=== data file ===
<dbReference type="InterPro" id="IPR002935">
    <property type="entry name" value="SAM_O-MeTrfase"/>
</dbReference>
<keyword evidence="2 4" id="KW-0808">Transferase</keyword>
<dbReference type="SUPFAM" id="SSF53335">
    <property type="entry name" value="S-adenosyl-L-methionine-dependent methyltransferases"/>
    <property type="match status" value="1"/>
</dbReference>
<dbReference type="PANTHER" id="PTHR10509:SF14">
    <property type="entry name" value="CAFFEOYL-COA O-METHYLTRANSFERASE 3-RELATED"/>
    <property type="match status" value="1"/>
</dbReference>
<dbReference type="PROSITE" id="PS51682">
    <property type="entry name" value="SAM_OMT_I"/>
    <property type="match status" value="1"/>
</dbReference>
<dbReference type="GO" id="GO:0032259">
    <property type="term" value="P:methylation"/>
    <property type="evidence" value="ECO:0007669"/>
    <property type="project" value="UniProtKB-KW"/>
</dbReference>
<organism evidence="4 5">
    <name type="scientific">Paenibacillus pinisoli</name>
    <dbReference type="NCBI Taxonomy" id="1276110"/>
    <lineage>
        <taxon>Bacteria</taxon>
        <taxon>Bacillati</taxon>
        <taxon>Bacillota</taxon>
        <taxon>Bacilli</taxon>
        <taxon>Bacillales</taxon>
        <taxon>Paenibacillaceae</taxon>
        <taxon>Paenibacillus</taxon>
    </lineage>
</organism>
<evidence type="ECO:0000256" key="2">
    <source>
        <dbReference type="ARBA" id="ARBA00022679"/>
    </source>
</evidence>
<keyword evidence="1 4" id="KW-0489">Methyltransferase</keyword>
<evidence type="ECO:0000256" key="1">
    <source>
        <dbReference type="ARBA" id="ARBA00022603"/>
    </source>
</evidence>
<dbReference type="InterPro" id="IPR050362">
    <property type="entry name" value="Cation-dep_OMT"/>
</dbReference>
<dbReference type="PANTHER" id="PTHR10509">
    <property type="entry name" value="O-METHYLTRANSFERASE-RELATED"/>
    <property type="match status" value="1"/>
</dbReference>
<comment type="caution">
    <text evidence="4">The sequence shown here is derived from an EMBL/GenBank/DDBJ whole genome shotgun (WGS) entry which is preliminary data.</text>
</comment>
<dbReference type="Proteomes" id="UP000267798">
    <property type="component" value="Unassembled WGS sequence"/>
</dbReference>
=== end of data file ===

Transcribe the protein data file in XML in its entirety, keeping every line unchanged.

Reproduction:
<dbReference type="InterPro" id="IPR002935">
    <property type="entry name" value="SAM_O-MeTrfase"/>
</dbReference>
<keyword evidence="2 4" id="KW-0808">Transferase</keyword>
<dbReference type="SUPFAM" id="SSF53335">
    <property type="entry name" value="S-adenosyl-L-methionine-dependent methyltransferases"/>
    <property type="match status" value="1"/>
</dbReference>
<dbReference type="PANTHER" id="PTHR10509:SF14">
    <property type="entry name" value="CAFFEOYL-COA O-METHYLTRANSFERASE 3-RELATED"/>
    <property type="match status" value="1"/>
</dbReference>
<dbReference type="PROSITE" id="PS51682">
    <property type="entry name" value="SAM_OMT_I"/>
    <property type="match status" value="1"/>
</dbReference>
<dbReference type="GO" id="GO:0032259">
    <property type="term" value="P:methylation"/>
    <property type="evidence" value="ECO:0007669"/>
    <property type="project" value="UniProtKB-KW"/>
</dbReference>
<organism evidence="4 5">
    <name type="scientific">Paenibacillus pinisoli</name>
    <dbReference type="NCBI Taxonomy" id="1276110"/>
    <lineage>
        <taxon>Bacteria</taxon>
        <taxon>Bacillati</taxon>
        <taxon>Bacillota</taxon>
        <taxon>Bacilli</taxon>
        <taxon>Bacillales</taxon>
        <taxon>Paenibacillaceae</taxon>
        <taxon>Paenibacillus</taxon>
    </lineage>
</organism>
<evidence type="ECO:0000256" key="2">
    <source>
        <dbReference type="ARBA" id="ARBA00022679"/>
    </source>
</evidence>
<keyword evidence="1 4" id="KW-0489">Methyltransferase</keyword>
<evidence type="ECO:0000256" key="1">
    <source>
        <dbReference type="ARBA" id="ARBA00022603"/>
    </source>
</evidence>
<dbReference type="InterPro" id="IPR050362">
    <property type="entry name" value="Cation-dep_OMT"/>
</dbReference>
<dbReference type="PANTHER" id="PTHR10509">
    <property type="entry name" value="O-METHYLTRANSFERASE-RELATED"/>
    <property type="match status" value="1"/>
</dbReference>
<comment type="caution">
    <text evidence="4">The sequence shown here is derived from an EMBL/GenBank/DDBJ whole genome shotgun (WGS) entry which is preliminary data.</text>
</comment>
<dbReference type="Proteomes" id="UP000267798">
    <property type="component" value="Unassembled WGS sequence"/>
</dbReference>